A mass of ashes slaked with blood.
The hand, that for my father fought,
I honour, as his daughter ought;
But can I clasp it reeking red,
From peasants slaughtered in their shed ?
No! wildly while his virtues gleam
They make his passions darker seem,
And flash along his spirit high,
Like lightning o'er the midnight sky.”


The story of Sir Walter Scott's Minstrel is one of the warfare of the Scotts, (the family of the Dukes of Buceleuch,) with southern force and guile,

66 When Scrope, and Howard, and Percy's powers

Threatened Branksome's lordly towers." Branksome was the castle of the Buccleuch family, and the English names are those of English noblemen from “Warkworth, and Naworth, and merry Carlisle," who were open enemies of the Scotts of Buccleuch. The action of the poem is dated about 1550.

In anticipation of an attack from the southern powers, the Scotts mustered the clans, their neighbours and allies. The alarm is exhibited with wonderful animation,

the evening fell,
'Twas near the time of cursew bell ;

The air was mild, the wind was calm, The stream was smooth, the dew was balm, E'en the rude watchman, on the tower, Enjoyed and blessed the lovely hour. Far more fair Margaret loved and blessed The hour of silence and of rest. On the high turret sitting lone, She waked at times the lute's soft tone; Touched a wild note, and all between Thought of the bower of hawthorns green. Her golden hair streamed free from band, Her fair cheek rested on her hand, Her blue eye sought the west afar, For lovers love the western star. Is yon the star, o'er Penchryst Pen, That rises slowly to her ken, And, spreading broad its wavering light, Shakes its loose tresses on the night? Is yon red glare the western star ? o, 'tis the beacon blaze of war! Scarce could she draw her tightened breath For well she knew the fire of death! The warder viewed it blazing strong, And blew his war-note loud and long, Till, at the high and haughty sound, Rock, wood, and river, rang around. The blast alarmed the festal hall, And startled forth the warriors all; Far downward, in the castle-yard, Full many a torch and cresset glared; And helms and plumes confusedly tossed, Were in the blaze half-seen, half-lost; And spears in wild disorder shook,' Like reeds beside a frozen brook.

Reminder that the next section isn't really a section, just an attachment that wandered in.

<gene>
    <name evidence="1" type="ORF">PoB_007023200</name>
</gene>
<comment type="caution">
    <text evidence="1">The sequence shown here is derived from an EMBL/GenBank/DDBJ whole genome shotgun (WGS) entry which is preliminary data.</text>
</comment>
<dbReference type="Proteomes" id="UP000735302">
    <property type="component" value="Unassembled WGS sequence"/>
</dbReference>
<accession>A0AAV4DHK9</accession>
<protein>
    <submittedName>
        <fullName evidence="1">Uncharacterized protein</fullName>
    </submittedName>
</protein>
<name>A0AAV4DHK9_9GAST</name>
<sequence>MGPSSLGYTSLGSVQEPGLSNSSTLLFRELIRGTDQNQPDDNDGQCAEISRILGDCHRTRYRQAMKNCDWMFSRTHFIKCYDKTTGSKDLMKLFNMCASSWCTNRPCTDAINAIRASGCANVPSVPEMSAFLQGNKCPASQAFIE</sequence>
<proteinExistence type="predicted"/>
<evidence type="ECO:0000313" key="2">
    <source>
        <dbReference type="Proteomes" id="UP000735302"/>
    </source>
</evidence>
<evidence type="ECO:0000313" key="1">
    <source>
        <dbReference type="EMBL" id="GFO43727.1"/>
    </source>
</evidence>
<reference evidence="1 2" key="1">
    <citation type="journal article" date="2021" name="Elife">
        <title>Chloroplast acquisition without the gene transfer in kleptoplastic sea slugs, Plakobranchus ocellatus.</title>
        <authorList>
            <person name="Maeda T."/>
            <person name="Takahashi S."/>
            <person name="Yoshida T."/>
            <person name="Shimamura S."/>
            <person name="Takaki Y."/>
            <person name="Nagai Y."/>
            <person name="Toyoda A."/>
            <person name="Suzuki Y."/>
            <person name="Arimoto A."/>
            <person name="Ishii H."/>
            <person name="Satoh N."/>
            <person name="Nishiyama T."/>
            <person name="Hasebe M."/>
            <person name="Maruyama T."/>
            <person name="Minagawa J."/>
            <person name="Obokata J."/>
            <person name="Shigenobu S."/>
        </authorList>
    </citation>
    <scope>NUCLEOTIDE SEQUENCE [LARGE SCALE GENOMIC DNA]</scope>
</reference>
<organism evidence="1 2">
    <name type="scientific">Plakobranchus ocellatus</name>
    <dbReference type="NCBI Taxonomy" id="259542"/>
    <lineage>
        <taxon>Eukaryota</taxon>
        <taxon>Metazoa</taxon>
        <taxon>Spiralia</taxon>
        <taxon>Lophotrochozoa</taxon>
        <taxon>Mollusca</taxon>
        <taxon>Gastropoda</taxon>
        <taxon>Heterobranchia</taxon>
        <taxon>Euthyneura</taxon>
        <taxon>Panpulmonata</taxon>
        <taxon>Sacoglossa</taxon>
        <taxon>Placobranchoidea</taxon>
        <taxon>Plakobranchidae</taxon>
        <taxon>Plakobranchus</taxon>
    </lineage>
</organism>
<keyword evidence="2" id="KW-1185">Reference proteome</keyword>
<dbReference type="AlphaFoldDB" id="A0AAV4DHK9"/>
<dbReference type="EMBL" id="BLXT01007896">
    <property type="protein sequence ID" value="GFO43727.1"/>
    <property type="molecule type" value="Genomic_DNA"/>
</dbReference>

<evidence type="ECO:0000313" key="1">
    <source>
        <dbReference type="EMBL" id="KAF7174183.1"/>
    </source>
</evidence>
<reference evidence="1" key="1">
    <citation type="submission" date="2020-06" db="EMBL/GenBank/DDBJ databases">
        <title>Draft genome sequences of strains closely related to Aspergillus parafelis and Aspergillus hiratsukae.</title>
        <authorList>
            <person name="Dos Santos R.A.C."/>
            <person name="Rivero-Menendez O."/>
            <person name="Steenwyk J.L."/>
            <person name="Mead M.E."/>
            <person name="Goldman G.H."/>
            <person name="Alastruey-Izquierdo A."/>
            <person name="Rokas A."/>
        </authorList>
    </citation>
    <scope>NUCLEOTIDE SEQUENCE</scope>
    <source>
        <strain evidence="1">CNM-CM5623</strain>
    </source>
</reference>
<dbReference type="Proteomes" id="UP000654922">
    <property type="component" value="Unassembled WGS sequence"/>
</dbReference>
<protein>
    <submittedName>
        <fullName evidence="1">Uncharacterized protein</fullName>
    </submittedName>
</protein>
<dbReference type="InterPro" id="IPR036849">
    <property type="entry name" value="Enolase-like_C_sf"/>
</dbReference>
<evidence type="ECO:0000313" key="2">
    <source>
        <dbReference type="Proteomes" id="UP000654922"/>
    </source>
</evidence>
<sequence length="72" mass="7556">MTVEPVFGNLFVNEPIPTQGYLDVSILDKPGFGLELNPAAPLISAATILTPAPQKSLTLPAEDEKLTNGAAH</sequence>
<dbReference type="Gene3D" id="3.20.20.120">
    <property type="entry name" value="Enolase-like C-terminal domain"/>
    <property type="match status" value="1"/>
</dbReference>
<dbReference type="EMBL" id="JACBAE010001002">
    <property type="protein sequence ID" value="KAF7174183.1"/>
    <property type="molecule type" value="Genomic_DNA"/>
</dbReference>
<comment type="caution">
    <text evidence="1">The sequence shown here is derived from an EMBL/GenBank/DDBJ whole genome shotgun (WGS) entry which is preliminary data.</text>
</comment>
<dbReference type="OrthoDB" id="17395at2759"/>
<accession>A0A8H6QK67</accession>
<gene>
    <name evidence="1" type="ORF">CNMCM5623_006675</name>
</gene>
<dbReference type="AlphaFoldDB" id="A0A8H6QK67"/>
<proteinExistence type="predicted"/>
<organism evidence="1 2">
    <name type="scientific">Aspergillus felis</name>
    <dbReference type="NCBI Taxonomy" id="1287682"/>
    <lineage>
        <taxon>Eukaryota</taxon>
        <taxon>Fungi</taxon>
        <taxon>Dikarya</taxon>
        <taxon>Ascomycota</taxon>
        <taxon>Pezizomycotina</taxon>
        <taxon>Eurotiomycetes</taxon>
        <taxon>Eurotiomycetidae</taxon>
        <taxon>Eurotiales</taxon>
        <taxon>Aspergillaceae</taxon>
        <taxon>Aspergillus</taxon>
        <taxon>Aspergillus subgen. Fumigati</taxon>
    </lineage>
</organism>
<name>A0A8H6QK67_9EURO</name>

The Seneschal, whose silver hair
Was reddened by the torches glare,
Stood in the midst, with gesture proud,

And issued forth his mandates loud, • On Penchryst glows a bale of fire And three are kindling on Priesthaughswire ;

Ride out, ride out,

The foe to scout!
Mount, mount, for Branksome, every man!
Thou, Todrig, warn the Johnstone clan,

That ever are true and stout.
Ye need not send to Liddlesdale :
For, when they see the blazing bale,
Elliots and Armstrongs never fail. -
Ride, Alton, ride for death and life!
And warn the warden of the strife.
Young Gilbert, let our beacon blaze,
Our kin, and clan, and friends, to raise.'

Fair Margaret, from the turret head,
Heard, far below, the coursers' tread,

While loud the harness rung,
As to their seats with clamour dread,

The ready horsemen sprung ;
And trampling hoofs, and iron coats,
And leaders' voices mingled notes,

And out! and out!

In hasty route,
The horsemen galloped forth ;
Dispersing to the south to scout,

And east, and west, and north,
To view their coming enemies,
To warn their vassals, and allies.

The ready page, with hurried hand,
Awaked the need-fire's slumbering brand,

And ruddy blushed the heaven:
For a sheet of flame, from the turret high,
Waved like a bloodflag on the sky,

All flaring and uneven ;
And soon a score of fires, I ween,
From height, and hill, and cliff, were seen;